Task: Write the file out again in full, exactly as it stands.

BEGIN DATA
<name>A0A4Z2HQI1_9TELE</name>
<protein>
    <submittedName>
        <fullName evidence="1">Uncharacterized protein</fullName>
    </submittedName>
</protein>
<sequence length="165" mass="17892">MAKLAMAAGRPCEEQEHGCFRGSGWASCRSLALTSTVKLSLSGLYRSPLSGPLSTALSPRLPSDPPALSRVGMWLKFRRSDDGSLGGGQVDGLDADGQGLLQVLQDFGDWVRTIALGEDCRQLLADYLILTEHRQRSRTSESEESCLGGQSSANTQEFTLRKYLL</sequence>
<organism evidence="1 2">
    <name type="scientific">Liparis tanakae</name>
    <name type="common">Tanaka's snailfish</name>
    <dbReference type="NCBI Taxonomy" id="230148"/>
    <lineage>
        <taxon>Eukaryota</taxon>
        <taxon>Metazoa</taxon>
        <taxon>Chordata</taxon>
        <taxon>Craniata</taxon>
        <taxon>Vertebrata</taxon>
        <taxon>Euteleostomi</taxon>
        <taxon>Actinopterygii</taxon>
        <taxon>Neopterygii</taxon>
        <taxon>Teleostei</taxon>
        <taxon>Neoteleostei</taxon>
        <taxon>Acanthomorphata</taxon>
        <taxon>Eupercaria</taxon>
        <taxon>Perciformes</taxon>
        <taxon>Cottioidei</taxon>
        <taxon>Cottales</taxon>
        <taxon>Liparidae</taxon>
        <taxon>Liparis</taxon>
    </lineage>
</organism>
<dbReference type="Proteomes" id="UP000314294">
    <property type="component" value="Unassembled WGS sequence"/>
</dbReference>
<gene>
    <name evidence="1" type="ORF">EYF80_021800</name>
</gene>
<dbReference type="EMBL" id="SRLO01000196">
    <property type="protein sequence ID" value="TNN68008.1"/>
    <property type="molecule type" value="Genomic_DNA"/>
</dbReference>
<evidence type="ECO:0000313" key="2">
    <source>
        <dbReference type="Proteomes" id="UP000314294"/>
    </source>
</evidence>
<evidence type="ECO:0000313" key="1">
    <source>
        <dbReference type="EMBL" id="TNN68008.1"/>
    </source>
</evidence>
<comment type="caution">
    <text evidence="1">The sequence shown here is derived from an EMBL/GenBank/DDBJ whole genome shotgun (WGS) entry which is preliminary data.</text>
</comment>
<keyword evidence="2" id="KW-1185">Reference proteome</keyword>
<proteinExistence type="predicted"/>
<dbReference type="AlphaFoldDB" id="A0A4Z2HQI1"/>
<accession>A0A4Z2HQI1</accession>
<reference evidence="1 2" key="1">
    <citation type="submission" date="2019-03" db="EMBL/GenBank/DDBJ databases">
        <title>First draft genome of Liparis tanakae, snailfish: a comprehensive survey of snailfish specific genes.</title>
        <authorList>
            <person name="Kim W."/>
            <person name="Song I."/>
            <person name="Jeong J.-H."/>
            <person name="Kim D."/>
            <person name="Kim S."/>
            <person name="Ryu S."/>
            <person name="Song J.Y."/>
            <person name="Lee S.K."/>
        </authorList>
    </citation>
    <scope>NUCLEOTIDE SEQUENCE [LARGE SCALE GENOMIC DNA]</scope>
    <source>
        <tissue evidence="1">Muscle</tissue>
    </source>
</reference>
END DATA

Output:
<name>A0A4Z2HQI1_9TELE</name>
<protein>
    <submittedName>
        <fullName evidence="1">Uncharacterized protein</fullName>
    </submittedName>
</protein>
<sequence length="165" mass="17892">MAKLAMAAGRPCEEQEHGCFRGSGWASCRSLALTSTVKLSLSGLYRSPLSGPLSTALSPRLPSDPPALSRVGMWLKFRRSDDGSLGGGQVDGLDADGQGLLQVLQDFGDWVRTIALGEDCRQLLADYLILTEHRQRSRTSESEESCLGGQSSANTQEFTLRKYLL</sequence>
<organism evidence="1 2">
    <name type="scientific">Liparis tanakae</name>
    <name type="common">Tanaka's snailfish</name>
    <dbReference type="NCBI Taxonomy" id="230148"/>
    <lineage>
        <taxon>Eukaryota</taxon>
        <taxon>Metazoa</taxon>
        <taxon>Chordata</taxon>
        <taxon>Craniata</taxon>
        <taxon>Vertebrata</taxon>
        <taxon>Euteleostomi</taxon>
        <taxon>Actinopterygii</taxon>
        <taxon>Neopterygii</taxon>
        <taxon>Teleostei</taxon>
        <taxon>Neoteleostei</taxon>
        <taxon>Acanthomorphata</taxon>
        <taxon>Eupercaria</taxon>
        <taxon>Perciformes</taxon>
        <taxon>Cottioidei</taxon>
        <taxon>Cottales</taxon>
        <taxon>Liparidae</taxon>
        <taxon>Liparis</taxon>
    </lineage>
</organism>
<dbReference type="Proteomes" id="UP000314294">
    <property type="component" value="Unassembled WGS sequence"/>
</dbReference>
<gene>
    <name evidence="1" type="ORF">EYF80_021800</name>
</gene>
<dbReference type="EMBL" id="SRLO01000196">
    <property type="protein sequence ID" value="TNN68008.1"/>
    <property type="molecule type" value="Genomic_DNA"/>
</dbReference>
<evidence type="ECO:0000313" key="2">
    <source>
        <dbReference type="Proteomes" id="UP000314294"/>
    </source>
</evidence>
<evidence type="ECO:0000313" key="1">
    <source>
        <dbReference type="EMBL" id="TNN68008.1"/>
    </source>
</evidence>
<comment type="caution">
    <text evidence="1">The sequence shown here is derived from an EMBL/GenBank/DDBJ whole genome shotgun (WGS) entry which is preliminary data.</text>
</comment>
<keyword evidence="2" id="KW-1185">Reference proteome</keyword>
<proteinExistence type="predicted"/>
<dbReference type="AlphaFoldDB" id="A0A4Z2HQI1"/>
<accession>A0A4Z2HQI1</accession>
<reference evidence="1 2" key="1">
    <citation type="submission" date="2019-03" db="EMBL/GenBank/DDBJ databases">
        <title>First draft genome of Liparis tanakae, snailfish: a comprehensive survey of snailfish specific genes.</title>
        <authorList>
            <person name="Kim W."/>
            <person name="Song I."/>
            <person name="Jeong J.-H."/>
            <person name="Kim D."/>
            <person name="Kim S."/>
            <person name="Ryu S."/>
            <person name="Song J.Y."/>
            <person name="Lee S.K."/>
        </authorList>
    </citation>
    <scope>NUCLEOTIDE SEQUENCE [LARGE SCALE GENOMIC DNA]</scope>
    <source>
        <tissue evidence="1">Muscle</tissue>
    </source>
</reference>